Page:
Posted on Dec 23, 2018

Given a string of round, curly, and square open and closing brackets, return whether the brackets are balanced (well-formed).

For example, given the string "([])[]({})", you should return true.

Given the string "([)]" or "((()", you should return false.


In this case, it’s easy to start with a simplified case of the problem, which is dealing with only round brackets. Notice that in this case, we just need to keep track of the current number of open brackets – each closing bracket should be matched with the rightmost open bracket. So we can keep a counter and increment it for every open bracket we see and decrement it on every closing bracket. If we get to the end of the string and have a non-zero number, then it means it’s unbalanced. A negative number would indicate more closing brackets than open ones, and a positive number would indicate the opposite.

In the case of round, curly, and square brackets, we need to also keep track of what kind of brackets they are as well, because we can’t match a round open bracket with a curly square. In this case, we can use a stack to keep track of the actual bracket character and push onto it whenever we encounter an open bracket, and pop if we encounter a matching closing bracket to the top of the stack. If the stack is empty or it’s not the correct matching bracket, then we’ll return false. If, by the end of the iteration, we have something left over in the stack, then it means it’s unbalanced – so we’ll return whether it’s empty or not.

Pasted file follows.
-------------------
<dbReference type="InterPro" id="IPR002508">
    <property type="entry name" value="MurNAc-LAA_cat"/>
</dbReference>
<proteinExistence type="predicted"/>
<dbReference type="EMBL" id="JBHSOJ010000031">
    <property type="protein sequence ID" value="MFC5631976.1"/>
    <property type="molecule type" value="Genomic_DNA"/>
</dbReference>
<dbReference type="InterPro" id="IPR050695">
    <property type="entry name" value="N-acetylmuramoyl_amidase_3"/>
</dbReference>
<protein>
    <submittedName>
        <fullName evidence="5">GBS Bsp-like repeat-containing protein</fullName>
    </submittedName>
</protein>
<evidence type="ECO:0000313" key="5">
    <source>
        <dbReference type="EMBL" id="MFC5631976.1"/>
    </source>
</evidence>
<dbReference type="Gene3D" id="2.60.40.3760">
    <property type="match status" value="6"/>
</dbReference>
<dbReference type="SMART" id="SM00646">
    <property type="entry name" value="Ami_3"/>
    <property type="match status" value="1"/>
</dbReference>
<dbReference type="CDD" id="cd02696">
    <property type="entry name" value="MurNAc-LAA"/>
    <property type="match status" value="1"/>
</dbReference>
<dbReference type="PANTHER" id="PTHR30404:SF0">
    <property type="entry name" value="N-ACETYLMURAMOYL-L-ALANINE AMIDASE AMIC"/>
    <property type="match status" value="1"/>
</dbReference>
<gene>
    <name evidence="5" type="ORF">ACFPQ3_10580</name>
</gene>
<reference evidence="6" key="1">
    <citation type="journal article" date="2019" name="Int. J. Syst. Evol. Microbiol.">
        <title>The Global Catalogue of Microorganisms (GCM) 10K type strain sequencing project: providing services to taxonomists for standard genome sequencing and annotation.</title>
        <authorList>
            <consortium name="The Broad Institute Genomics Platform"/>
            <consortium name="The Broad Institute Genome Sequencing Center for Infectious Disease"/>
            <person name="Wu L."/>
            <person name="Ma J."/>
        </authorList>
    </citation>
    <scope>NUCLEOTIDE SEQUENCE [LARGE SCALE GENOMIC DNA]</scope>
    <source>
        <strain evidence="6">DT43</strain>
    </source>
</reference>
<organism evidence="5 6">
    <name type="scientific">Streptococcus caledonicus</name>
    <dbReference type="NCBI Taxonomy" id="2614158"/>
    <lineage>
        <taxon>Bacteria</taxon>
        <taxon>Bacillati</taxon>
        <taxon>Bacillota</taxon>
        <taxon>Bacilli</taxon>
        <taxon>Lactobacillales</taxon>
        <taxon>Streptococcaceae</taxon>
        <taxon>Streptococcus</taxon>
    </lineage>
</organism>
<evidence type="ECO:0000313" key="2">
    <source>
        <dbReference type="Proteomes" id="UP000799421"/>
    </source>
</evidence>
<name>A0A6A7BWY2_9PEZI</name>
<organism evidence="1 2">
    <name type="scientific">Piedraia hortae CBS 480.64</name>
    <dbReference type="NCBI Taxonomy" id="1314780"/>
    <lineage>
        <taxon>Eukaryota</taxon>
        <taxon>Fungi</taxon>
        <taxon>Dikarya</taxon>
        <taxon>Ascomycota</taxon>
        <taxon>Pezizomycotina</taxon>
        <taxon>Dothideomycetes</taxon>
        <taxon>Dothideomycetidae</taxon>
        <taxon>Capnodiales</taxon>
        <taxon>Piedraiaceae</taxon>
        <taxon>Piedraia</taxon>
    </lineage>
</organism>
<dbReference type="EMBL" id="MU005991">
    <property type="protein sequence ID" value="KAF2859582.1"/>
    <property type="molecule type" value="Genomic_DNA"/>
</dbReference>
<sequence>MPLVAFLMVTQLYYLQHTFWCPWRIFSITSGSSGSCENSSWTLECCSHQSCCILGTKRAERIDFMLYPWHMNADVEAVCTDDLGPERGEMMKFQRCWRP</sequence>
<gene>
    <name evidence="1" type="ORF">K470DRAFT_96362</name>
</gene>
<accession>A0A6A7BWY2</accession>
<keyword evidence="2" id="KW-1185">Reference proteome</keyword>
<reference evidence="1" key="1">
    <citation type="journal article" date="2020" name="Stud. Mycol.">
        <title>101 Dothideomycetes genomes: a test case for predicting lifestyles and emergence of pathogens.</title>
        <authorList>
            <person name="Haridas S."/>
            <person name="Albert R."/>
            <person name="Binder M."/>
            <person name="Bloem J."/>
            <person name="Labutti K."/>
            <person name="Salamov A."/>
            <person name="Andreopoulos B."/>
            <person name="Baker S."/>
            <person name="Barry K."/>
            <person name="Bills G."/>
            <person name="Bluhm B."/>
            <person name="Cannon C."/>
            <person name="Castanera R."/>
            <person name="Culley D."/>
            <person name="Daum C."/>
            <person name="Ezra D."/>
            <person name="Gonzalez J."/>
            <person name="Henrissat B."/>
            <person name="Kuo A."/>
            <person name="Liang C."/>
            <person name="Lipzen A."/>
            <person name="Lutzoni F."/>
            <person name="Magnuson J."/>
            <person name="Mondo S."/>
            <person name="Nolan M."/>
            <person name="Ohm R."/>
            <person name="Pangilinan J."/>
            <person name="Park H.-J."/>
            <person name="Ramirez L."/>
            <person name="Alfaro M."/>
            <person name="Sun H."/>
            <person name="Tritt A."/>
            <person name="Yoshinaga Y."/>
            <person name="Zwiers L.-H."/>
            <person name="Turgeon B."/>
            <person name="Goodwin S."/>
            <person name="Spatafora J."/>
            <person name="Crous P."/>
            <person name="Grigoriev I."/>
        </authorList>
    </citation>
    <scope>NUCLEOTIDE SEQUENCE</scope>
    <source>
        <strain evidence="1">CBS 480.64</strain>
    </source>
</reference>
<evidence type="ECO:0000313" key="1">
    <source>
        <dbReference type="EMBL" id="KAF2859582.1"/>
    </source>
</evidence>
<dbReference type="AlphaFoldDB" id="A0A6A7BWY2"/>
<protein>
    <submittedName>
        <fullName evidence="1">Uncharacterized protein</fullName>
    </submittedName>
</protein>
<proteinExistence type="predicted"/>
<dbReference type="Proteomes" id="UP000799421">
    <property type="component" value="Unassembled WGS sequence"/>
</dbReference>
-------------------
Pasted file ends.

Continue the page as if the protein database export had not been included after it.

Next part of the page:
def balance(s):
    stack = []
    for char in s:
        if char in ["(", "[", "{"]:
            # Check character is not unmatched
            if not stack:
                return False

            # Char is a closing bracket, check top of stack if it matches
            if (char == ")" and stack[-1] != "(") or \
               (char == "]" and stack[-1] != "[") or \
               (char == "}" and stack[-1] != "{"):
                return False

    return len(stack) == 0
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